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The Intellectual Pursuit of the Sacred Reinvented
Alexander Tristan Riley
308 pages, bibliog., index
ISBN 978-1-84545-670-2 $135.00/£99.00 Hb Published (April 2010)
ISBN 978-0-85745-805-6 $34.95/£27.95 Pb Published (September 2012)
eISBN 978-1-84545-826-3 eBook
“…offers readers a tour of twentieth-century French intellectual 10 history by one of the finest Durkheimian scholars writing today. At the heart of the book is Durkheim’s concept of the sacred. Yet despite the seemingly familiar starting point, Riley’s book sparkles with creative 15 ideas, intriguing concepts, and introductions to a broad class of characters… part of the book’s (mystic) charm is its comprehensive and suggestive nature.” · Sociology of Religion: A Quarterly Review.
“…an innovative, timely, ambitious, rigorous and stimulating work of Durkheimian sociology and social theory about the academic, existential, and political impact of the development of a rich Durkheimian culture sociologique from Durkheim’s day up to very recent poststructuralisms…Riley’s work is suggestive of possibilities for a renewed, empirically based, reflexive Durkheimianism.” · Durkheimian Studies
“Riley’s treatment of the ‘sacred’ is original and informative. Scholars interested in the history of the social sciences, in the production of knowledge, and in the formation of categories like ‘intellectual’ will find much to ponder and emulate here.” · Anthropology Review Database
“Through a close scrutiny of an impressive archive of unpublished, untranslated, or relatively unappreciated materials, [the author] conducts his own experiment or test by probing the scholarly journals, personal correspondence, social networks, educational institutions, and contextualizing political events that provided the scenes and settings for this uniquely “intellectual” experience of the sacred.” · American Journal of Sociology
“I recommend this book to any reader with an interest in Durkheimian sociology, intellectual history, post-structuralism or social theory. [It] extends the cultural sociology associated with Jeffrey Alexander and his colleagues to a unique exploration of one of the roots of that school of sociology. Thus, it would also make an interesting and accessible senior undergraduate course text in the sociology of knowledge, or in cultural theory.” · Canadian Journal of Sociology
“Few have failed to recognize the return of the religious as a factor in social theory. None, so far, has more cogently explained the contributions of French social thought to the challenge of the Sacred in our day than Riley.” · Charles Lemert, author of Durkheim's Ghosts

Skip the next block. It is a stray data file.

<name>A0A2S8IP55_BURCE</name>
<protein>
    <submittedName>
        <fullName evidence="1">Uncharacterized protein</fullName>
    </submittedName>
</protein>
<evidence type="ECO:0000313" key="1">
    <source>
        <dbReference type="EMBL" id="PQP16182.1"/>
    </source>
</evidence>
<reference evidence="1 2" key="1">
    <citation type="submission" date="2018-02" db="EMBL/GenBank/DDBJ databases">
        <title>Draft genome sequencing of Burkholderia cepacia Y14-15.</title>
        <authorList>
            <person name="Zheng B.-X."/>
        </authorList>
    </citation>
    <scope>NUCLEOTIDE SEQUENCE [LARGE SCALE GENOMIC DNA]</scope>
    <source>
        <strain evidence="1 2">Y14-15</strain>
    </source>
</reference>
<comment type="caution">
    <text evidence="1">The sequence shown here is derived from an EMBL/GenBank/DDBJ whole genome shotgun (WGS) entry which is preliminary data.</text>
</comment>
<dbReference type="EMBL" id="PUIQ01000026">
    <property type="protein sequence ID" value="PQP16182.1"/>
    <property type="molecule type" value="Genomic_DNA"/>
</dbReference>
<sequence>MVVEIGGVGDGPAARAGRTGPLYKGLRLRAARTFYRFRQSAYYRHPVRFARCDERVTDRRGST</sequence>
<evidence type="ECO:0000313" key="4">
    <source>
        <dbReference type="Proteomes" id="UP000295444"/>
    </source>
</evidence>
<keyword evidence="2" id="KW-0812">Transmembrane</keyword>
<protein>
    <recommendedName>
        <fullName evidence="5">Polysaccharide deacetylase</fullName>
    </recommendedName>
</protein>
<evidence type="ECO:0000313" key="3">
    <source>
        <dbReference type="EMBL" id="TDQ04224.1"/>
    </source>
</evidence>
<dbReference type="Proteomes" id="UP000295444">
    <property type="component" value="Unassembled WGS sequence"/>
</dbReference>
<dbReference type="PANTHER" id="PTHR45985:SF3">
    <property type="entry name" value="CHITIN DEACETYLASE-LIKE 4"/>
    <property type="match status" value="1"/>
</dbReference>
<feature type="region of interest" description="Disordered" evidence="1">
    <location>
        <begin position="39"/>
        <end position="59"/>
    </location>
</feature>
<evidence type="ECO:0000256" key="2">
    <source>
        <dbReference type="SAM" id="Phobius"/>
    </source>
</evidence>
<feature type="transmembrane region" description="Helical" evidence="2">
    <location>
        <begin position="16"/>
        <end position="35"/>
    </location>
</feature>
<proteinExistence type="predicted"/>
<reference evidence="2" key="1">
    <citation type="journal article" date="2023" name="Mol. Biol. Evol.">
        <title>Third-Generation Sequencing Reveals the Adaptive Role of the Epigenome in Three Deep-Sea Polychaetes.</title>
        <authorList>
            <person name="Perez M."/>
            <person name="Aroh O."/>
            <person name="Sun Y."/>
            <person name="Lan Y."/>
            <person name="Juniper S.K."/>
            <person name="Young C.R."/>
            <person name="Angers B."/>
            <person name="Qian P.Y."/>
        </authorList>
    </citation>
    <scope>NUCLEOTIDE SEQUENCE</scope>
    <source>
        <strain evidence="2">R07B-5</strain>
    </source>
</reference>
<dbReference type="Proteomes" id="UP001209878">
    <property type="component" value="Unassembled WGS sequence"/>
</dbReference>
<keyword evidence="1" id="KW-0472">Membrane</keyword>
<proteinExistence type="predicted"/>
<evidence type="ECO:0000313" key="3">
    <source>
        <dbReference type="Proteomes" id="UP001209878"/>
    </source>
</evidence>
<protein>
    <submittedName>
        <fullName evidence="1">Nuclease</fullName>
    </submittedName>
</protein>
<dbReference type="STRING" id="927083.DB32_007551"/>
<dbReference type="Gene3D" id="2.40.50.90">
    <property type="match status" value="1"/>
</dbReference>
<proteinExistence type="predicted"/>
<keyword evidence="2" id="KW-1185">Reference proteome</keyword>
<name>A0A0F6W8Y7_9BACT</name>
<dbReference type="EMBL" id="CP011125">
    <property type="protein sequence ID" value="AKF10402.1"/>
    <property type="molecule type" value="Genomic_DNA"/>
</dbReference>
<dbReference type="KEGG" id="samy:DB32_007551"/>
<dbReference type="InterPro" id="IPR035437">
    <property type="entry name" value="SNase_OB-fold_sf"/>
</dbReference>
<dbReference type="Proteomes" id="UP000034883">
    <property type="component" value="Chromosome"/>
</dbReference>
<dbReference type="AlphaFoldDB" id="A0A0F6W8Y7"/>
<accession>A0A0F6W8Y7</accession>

“Alexander Riley’s radically revisionist account throws down the gauntlet to the conventional wisdom of intellectual history. Riley offers a cultural sociology of intellectuals that explores the sacred narratives that motivate their life and work...original and compelling.” · Jeffrey C. Alexander, Lillian Chavenson Saden Professor of Sociology at Yale University
The Durkheimians have traditionally been understood as positivist, secular thinkers, fully within the Enlightenment project of limitless reason and progress. In a radical revision of this view, this book persuasively argues that the core members of the Durkheimian circle (Durkheim himself, Marcel Mauss, Henri Hubert and Robert Hertz) are significantly more complicated than this. Through his extensive analysis of large volumes of correspondence as well as historical and macro-sociological mappings of the intellectual and social worlds in which the Durkheimian project emerged, the author shows the Durkheimian project to have constituted a quasi-religious quest in ways much deeper than most interpreters have thought. Their fascination, both personal and intellectual, with the sacred is the basis on which the author reconstructs some important components of modern French intellectual history, connecting Durkheimian thought to key representatives of French poststructuralism and postmodernism: Bataille, Foucault, Derrida, Baudrillard, and Deleuze.
Alexander Tristan Riley received his PhD from the University of California, San Diego in 2000. Currently he is Professor of Sociology at Bucknell University. He writes and teaches in the areas of cultural and social theory and cultural sociology.